Turning the tide

By Aditya Mishra | November 17, 2019

The ability to tide over a crisis is the mark of a robust organisation. And the HR can play a seminal role in turning threats into opportunities.
The last major slowdown was a decade ago during the global financial crisis. We learnt several lessons then. All stakeholders of a business, right from the owners, management team, employees, and customers to suppliers, partners, and government are impacted by it. Some businesses fail to deal with the slowdown and die, while some thrive very well and get stronger. The management team, including the HR leader of the organisation, play a huge role in dealing with a downturn.

Spotting the trend and figuring out a way ahead

The automobile sector in India is facing a downturn. Consumer demand is not picking up in spite of promotional pricing and many new products coming in. Business leaders are figuring out how they can boost sales, optimise costs, change the technology in use, improve processes, diversify into new products or categories, and explore all possibilities.
It is important for leaders to communicate transparently within their organisations so that the people [within] know the reality, contribute in terms of ideas, and do not waste their energy on watercooler conversations. Two-way communication within the organisation helps in spotting trends in the external environment and evolving solutions. HR teams have to facilitate this conversation between the senior executive team and the rest of the organisation.

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Evolving solutions and deploying them

Business leaders sit together to discuss potential alternatives. The HR leader must have the stature to sit at the same table and contribute meaningfully. It calls for good understanding of the external as well as the internal environment.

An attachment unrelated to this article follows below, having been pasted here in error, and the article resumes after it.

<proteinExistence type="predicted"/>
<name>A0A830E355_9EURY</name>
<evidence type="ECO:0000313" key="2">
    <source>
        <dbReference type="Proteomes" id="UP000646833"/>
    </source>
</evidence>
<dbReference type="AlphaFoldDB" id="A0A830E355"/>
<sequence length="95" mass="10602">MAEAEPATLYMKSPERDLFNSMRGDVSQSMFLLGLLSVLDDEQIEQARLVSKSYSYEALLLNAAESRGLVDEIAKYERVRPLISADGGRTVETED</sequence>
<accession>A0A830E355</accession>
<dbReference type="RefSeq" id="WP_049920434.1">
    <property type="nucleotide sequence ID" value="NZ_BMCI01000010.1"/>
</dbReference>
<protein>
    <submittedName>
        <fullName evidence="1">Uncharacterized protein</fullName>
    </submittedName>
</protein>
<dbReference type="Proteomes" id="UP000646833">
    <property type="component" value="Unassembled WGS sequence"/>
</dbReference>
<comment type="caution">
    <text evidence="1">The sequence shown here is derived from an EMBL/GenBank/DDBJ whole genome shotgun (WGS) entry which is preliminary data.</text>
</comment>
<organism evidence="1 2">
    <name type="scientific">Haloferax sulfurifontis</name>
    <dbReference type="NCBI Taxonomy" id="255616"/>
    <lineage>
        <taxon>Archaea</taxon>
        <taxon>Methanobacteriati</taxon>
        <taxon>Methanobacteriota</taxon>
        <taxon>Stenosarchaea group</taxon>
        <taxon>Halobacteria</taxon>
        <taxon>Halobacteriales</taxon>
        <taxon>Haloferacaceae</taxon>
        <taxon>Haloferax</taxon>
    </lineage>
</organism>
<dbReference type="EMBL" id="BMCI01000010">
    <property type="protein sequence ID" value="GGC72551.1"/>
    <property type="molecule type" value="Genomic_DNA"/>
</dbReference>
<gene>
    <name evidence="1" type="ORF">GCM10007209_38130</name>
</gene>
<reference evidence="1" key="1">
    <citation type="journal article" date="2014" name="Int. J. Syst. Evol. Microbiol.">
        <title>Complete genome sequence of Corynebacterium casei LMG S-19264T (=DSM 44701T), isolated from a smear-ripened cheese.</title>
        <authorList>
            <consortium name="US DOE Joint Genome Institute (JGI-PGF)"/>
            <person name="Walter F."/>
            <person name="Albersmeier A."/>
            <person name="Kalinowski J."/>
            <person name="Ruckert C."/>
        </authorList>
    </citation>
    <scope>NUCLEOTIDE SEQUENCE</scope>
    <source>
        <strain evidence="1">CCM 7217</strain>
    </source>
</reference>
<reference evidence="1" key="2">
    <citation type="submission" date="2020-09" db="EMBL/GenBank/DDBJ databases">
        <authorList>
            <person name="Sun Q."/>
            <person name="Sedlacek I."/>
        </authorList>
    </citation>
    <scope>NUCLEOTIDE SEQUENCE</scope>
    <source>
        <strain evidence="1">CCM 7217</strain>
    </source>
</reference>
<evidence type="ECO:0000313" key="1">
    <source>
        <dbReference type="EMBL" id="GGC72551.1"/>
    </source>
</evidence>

In many organisations, HR is expected to merely deploy the solution and not contribute to designing it. The reasons are plenty, but the perspectives of HR would serve as critical inputs in designing the solution. The HR leader must be seen as someone with knowledge of the business and the ability to provide valuable perspectives.
When HR is fully involved in designing the solution, they understand and appreciate the context of the organisation better. They get a holistic view of the reasons behind the solution and can accordingly communicate to employees and make changes in the HR programmes. For example, they might suggest a freeze on hiring of certain roles, or make changes in the candidate assessment process to hire people with specific qualities or competencies.

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Measuring the success of each role

A slowdown is the time to maximise the performance of everyone in the organisation. It starts from setting the right KPIs for each role. Employees must have a clear role in the organisation.
It is not rare to see employees having unclarity in their roles. Hence, an organisation-wide initiative must be taken to see that everyone in the company has a specific role and the KPIs for the role are clearly understood by the employee and the reporting manager.
Secondly, appropriate targets must be set for each KPI of the role. Often, there are a large number of employees in the organisation who think that they have multiple responsibilities, they deliver results along multiple dimensions, and hence, it is not easy to define KPIs for them, let alone measuring them. This is a situation where the role is not clearly understood by the employee and the targets against the KPIs are not clear. In this case, we cannot expect the employee to deliver optimum results. HR has to play an important role in removing this bump on the road.

Setting the right targets

Given the ground reality of a slowdown, the KPIs and targets might have to be reset at the highest level of the organisation. Management teams have to identify what is crucial for them and accordingly cascade those down to the juniormost person in the company.